Few documentary subgenres are more enticing than the "Fact is stranger than fiction" model that was embodied at last year's Sundance Film Festival by Bart Layton's terrific "The Imposter." That film had more than a few viewers walking out going, "I wouldn't believe a second of that, except that it was all true."
Another parallel subgenre, though, is the "Yeah, it's true, but if we just sexy-ed things up with a little fiction, this might be terrific" documentary. HBO, for example, bought the 2011 Sundance doc "Knuckle" with the intention of turning the Irish gypsy boxing saga into a scripted series.
The 2013 Sundance competition doc "Gideon's Army" falls into the latter category. Director Dawn Porter has made a worthy and aspirational documentary populated by interesting characters and if somebody could just get this film to Shonda Rhimes, I'm betting that she could have a lot of fun with this backdrop and these people on a weekly TV series.
That shouldn't be taken as a slam against "Gideon's Army," which is nourishing and right-minded, but I think we can all agree that sometimes real life needs just a little more sizzle.
Already headed for HBO, "Gideon's Army" is guaranteed to get exposure, which will be a boon for its important subject matter. And if Shonda Rhimes just happens to watch it? All the better...
More after the break...
HBO doc features many of the analysts on Bin Laden's tail
It was Saturation Sunday at Sundance's MARC Theater as the film festival saw the premieres of a pair of documentaries with the potential to have viewers shrugging at oft-repeated stories.
I've already reviewed Evan Leong's "Linsanity," which adds Jeremy Lin's voice to an underdog story most sports fans hear ad nauseaum last spring.
Before seeing "Linsanity," I caught Greg Barker's US Documentary Competition entry "Manhunt," which follows the Oscar nominated hit "Zero Dark Thirty" (my favorite theatrical release of 2012) and the NatGeo telefilm "Seal Team Six" among recent depictions of the search for and killing of Osama bin Laden.
Both feature-length projects have been preceded by disagreements and controversy, which is a logical factor of a story in which some of the facts are classified, some of the facts are open to interpretation and many of the facts are coming courtesy of variably reliable sources. It's an informational quagmire out there and it's hard to get much consistency.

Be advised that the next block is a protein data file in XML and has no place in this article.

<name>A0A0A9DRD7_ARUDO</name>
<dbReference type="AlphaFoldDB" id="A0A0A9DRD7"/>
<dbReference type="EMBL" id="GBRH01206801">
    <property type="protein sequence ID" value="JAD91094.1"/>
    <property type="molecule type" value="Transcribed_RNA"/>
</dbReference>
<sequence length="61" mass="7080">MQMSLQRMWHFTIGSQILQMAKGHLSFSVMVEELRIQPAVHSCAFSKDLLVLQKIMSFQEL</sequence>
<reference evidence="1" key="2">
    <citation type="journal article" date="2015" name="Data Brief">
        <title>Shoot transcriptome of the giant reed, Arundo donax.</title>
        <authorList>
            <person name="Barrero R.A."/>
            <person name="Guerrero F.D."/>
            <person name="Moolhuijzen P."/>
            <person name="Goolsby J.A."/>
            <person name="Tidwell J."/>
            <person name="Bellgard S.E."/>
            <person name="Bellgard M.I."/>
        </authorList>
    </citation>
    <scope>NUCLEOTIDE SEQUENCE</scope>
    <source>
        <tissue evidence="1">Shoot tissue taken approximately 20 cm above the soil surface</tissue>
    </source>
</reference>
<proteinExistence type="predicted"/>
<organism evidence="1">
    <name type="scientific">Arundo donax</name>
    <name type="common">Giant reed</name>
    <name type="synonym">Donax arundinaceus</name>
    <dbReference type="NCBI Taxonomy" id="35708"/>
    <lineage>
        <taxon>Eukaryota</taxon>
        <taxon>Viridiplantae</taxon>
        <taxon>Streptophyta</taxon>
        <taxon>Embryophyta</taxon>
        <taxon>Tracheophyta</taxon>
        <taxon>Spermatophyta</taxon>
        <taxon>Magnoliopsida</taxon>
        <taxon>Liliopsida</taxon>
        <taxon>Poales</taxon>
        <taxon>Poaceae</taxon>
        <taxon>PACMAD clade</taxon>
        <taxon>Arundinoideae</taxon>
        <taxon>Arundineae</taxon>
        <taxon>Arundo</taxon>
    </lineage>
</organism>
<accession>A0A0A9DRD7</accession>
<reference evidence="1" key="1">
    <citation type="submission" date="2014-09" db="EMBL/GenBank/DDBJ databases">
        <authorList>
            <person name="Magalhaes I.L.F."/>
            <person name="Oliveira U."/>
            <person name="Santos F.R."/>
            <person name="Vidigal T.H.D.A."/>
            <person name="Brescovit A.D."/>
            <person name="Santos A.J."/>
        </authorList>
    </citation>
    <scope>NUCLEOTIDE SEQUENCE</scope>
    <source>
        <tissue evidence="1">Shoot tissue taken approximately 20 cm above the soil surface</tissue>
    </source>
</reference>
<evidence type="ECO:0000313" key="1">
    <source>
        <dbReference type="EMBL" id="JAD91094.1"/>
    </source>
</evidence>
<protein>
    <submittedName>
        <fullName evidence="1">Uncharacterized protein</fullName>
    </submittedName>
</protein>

While "Manhunt," "Zero Dark Thirty" and "Seal Team Six" have some overlap, they have somewhat different main focuses, which has prevented Osama bin Laden fatigue from fully settling in. "Seal Team Six," which I'm not actually suggesting you watch, is mostly about the raid on Abbottabad that got Bin Laden. "Zero Dark Thirty" is about the raid, but also the intelligence gathering that led to the raid. And "Manhunt" is about the process that led to the intelligence gathering that led to the raid, but it only gets up to the "Zero Dark Thirty" intelligence gathering in its last quarter and it never gets to the raid at all.
That's my way of saying that while "Manhunt" is, indeed, the latest incarnation of a narrative you've heard before, Barker has a different angle on the story and a different set of sources. That angle and those sources caused me to be simultaneously appreciative and wary of "Manhunt," though I was never uninterested.
More after the break...
Documentary takes Jeremy Lin fans back to last spring
Merely living under a rock last February wouldn't have sheltered you from the pervasive ubiquity of Linsanity.
Knicks point guard Jeremy Lin was all anybody wanted to discuss on sports talk radio. ESPN practically rebranded in his image. Sports Illustrated put him on the cover in consecutive weeks. He was on the cover of Time. He became the most beloved figure in one of the biggest media markets in the world.
New York City is known for creating stars in short order, but with Jeremy Lin, the duration between cult stardom (and mainstream anonymity) and global omnipresence was literally less than a week.
The Grand Narrative of Jeremy Lin was oft-repeated gospel before he had started five games in the NBA. We knew about his Harvard and going undrafted. We knew about his multiple stints in the NBA Development League and about his being waived first by the Warriors and then by the Rockets. We knew he was moments from his third cutting of the season when he blew up in the second half of a game against the Nets. We knew that even as the Knicks went on a long winning streak, he was sleeping on a couch. We knew about his religious devotion, we knew exactly how many puns you could do on his last name and we knew that if you give the media enough time to talk about an Asian-American athlete stupid people who slip into intended and unintended racism before the passing of a single moon.
I sat down for Sunday's (January 20) world premiere of Evan Jackson Leong's predictably titled documentary "Linsanity" with some measure of trepidation, since the last thing I (or Sundance) needed was a hastily turned around Lin documentary regurgitating the same underdog narrative.